In all, the better hotel conditions and the nice weather were not the boon that they would be for most events. Given that this was a horror game convention, the spooky atmosphere was heightened by the storms and dilapidated hotel last year, and these set the stage perfectly for the ghost stories and monster tales that our games were based around. Weirdly, this was an event where the atmosphere benefited from what would be bad conditions for every other kind of event. However the organizer did everything that he could to create an appropriate atmosphere (set it during the darkest time of the year in an hotel with a reputation for creepiness, and invite Game Masters and players who have a proven record of being able to evoke good atmosphere from their games) and the weather was going to cooperate or not regardless of what he did. In other words, the organizer did good but the weather gods are bastards.
Okay, smart-ass comments aside, the fireplace was one of the best things for building atmosphere, and I was glad to have it.
The games were an interesting mix, and while some worked better than others, and based on what I saw and heard I don't think that there was a dud in the mix - the worst that can be said about any game was that it was well constructed and run, which at most events would be high praise. I played in three this year. The first was a game run by my friend Mike, who took what was essentially a super hero story and overlaid it with a tale of ghostly revenge for a good, creepy story. Our characters were able to effect the outcome, but against the threat that we faced, we were less powerful than characters of our sorts would generally be expected to be. The end result was a solid, well-paced, suspenseful game in which we were forced to think our way around problems that our characters would normally just pound their way through. Mike is a talented Game Master, and this fact was evident in his entry.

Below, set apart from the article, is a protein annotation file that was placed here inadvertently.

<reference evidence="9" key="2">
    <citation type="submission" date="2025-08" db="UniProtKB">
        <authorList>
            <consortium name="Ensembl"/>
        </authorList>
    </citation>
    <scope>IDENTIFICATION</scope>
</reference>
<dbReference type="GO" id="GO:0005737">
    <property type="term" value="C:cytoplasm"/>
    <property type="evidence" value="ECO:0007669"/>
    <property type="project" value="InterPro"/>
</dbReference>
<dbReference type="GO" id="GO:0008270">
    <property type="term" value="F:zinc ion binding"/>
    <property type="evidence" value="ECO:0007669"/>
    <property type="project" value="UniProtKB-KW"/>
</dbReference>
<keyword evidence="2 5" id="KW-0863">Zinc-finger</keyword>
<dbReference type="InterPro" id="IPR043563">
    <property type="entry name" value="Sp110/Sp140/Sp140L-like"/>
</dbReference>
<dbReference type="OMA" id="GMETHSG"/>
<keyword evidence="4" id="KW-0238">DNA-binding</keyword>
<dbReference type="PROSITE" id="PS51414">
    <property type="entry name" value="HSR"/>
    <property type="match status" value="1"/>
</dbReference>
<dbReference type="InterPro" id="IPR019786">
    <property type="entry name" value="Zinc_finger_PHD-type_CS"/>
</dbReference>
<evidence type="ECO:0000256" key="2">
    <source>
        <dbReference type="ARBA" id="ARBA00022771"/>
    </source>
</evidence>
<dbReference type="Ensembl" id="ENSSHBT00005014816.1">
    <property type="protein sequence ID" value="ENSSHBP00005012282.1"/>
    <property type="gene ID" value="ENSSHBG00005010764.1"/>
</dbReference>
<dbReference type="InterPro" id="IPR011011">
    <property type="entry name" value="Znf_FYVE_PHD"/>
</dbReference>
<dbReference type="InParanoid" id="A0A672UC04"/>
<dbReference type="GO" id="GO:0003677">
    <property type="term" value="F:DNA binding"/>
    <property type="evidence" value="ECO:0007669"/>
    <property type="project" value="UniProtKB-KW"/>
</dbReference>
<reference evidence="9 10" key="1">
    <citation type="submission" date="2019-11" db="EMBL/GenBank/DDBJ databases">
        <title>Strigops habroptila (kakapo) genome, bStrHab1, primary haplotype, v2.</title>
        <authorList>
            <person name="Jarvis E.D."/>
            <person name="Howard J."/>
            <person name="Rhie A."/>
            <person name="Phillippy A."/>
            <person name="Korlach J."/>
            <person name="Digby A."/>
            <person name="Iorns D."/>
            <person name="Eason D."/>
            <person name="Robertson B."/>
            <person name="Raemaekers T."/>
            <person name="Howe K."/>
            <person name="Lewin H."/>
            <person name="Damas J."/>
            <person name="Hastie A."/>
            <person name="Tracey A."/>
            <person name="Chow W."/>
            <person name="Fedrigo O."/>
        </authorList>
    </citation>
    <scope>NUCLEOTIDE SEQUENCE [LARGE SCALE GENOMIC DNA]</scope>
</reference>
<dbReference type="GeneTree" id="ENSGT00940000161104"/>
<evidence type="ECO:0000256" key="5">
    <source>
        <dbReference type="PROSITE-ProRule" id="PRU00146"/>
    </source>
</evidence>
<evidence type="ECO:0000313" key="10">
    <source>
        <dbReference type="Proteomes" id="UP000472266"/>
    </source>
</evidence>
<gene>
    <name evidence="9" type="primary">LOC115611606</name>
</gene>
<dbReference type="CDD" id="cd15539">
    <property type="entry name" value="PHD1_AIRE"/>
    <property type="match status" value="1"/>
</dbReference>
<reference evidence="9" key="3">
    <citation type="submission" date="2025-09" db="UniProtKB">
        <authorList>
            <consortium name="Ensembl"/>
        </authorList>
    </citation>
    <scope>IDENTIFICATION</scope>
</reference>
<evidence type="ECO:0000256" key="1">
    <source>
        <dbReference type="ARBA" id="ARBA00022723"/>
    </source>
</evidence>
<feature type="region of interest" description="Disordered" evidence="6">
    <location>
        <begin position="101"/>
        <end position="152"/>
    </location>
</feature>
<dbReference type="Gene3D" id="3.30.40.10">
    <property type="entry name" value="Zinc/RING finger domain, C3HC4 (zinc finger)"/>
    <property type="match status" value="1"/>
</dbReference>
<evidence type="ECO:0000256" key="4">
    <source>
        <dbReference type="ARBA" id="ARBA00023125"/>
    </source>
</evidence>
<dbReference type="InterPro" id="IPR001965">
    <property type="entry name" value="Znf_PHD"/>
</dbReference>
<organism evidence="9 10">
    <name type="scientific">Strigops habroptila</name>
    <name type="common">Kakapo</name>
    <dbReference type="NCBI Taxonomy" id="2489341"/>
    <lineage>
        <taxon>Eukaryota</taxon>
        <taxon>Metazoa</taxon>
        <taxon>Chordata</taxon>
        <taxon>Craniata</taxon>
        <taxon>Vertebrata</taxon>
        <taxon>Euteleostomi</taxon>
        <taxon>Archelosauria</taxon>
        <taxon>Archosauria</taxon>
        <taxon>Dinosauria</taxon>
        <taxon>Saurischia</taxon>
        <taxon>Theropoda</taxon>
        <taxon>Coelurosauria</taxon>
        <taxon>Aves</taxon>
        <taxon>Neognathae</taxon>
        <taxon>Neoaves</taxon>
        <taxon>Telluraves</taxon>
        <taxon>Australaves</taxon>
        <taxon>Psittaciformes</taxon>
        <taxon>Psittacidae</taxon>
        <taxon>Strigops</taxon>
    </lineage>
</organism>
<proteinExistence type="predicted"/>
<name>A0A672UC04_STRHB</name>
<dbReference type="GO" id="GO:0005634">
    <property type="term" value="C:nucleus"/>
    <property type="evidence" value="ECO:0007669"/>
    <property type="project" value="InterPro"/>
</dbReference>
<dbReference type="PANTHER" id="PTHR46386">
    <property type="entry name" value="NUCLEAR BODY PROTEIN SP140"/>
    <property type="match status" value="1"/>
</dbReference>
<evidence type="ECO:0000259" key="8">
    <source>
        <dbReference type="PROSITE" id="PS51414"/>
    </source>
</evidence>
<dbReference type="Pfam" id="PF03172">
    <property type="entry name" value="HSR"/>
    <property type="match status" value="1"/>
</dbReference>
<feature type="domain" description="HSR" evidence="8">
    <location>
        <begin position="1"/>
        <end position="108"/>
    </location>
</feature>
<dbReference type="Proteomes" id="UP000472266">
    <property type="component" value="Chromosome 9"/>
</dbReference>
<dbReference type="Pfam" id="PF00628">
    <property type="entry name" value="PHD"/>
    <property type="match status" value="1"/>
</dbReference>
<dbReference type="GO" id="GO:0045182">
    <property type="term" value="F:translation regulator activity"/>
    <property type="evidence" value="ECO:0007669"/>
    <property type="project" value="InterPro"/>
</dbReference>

In keeping with the horror theme of the con, Mike explains that disruptive players will be dismembered and buried beneath the floorboards.
The next game in which I played was a science fiction/humor game called HOL (for Human Occupied Landfill). The game's setting establishes that the players are prisoners (for anything from being framed for minor infractions to actually being horrible depraved criminals) who have been sentenced to live on a planet that is also used as the galaxy's garbage dump. Robotic cameras wander the landscape broadcasting the character's misery to the rest of the galaxy for their amusement. The game master created "terrain" for the game miniatures (many games use small models to illustrated where characters are and what they are doing) by dumping a trash can out on the table. The players included myself, the organizer Matt Steele, two long-time Bay Area gaming convention players/game masters, and the designers of the game Cthullutech and a social-networking/gaming website (EDIT - it's up and running and looking for folks, so go here). The game was hysterically fun, each of us playing some sort of weird reject with next-to-useless equipment having to negotiate a truly weird setting. In the end, one character used his abilities to play rock music to lure monsters away from us, another used the giant hamster-ball in which his character was trapped to get close enough to investigate a mysterious substance and help deal with it, my character mocked the laws of physics into submission, another made heavy artillery out of a radio, and another surrendered to the evil force we faced in order to distract it while the rest of us blew it to where it came from. The game had what was clearly intended to be horror elements, but the out-right gonzo lunacy of the game diluted them to where the game was more slapstick comedy than anything else. Alot of fun, and good work by the Game Master, but possibly not what the event was intended to be about.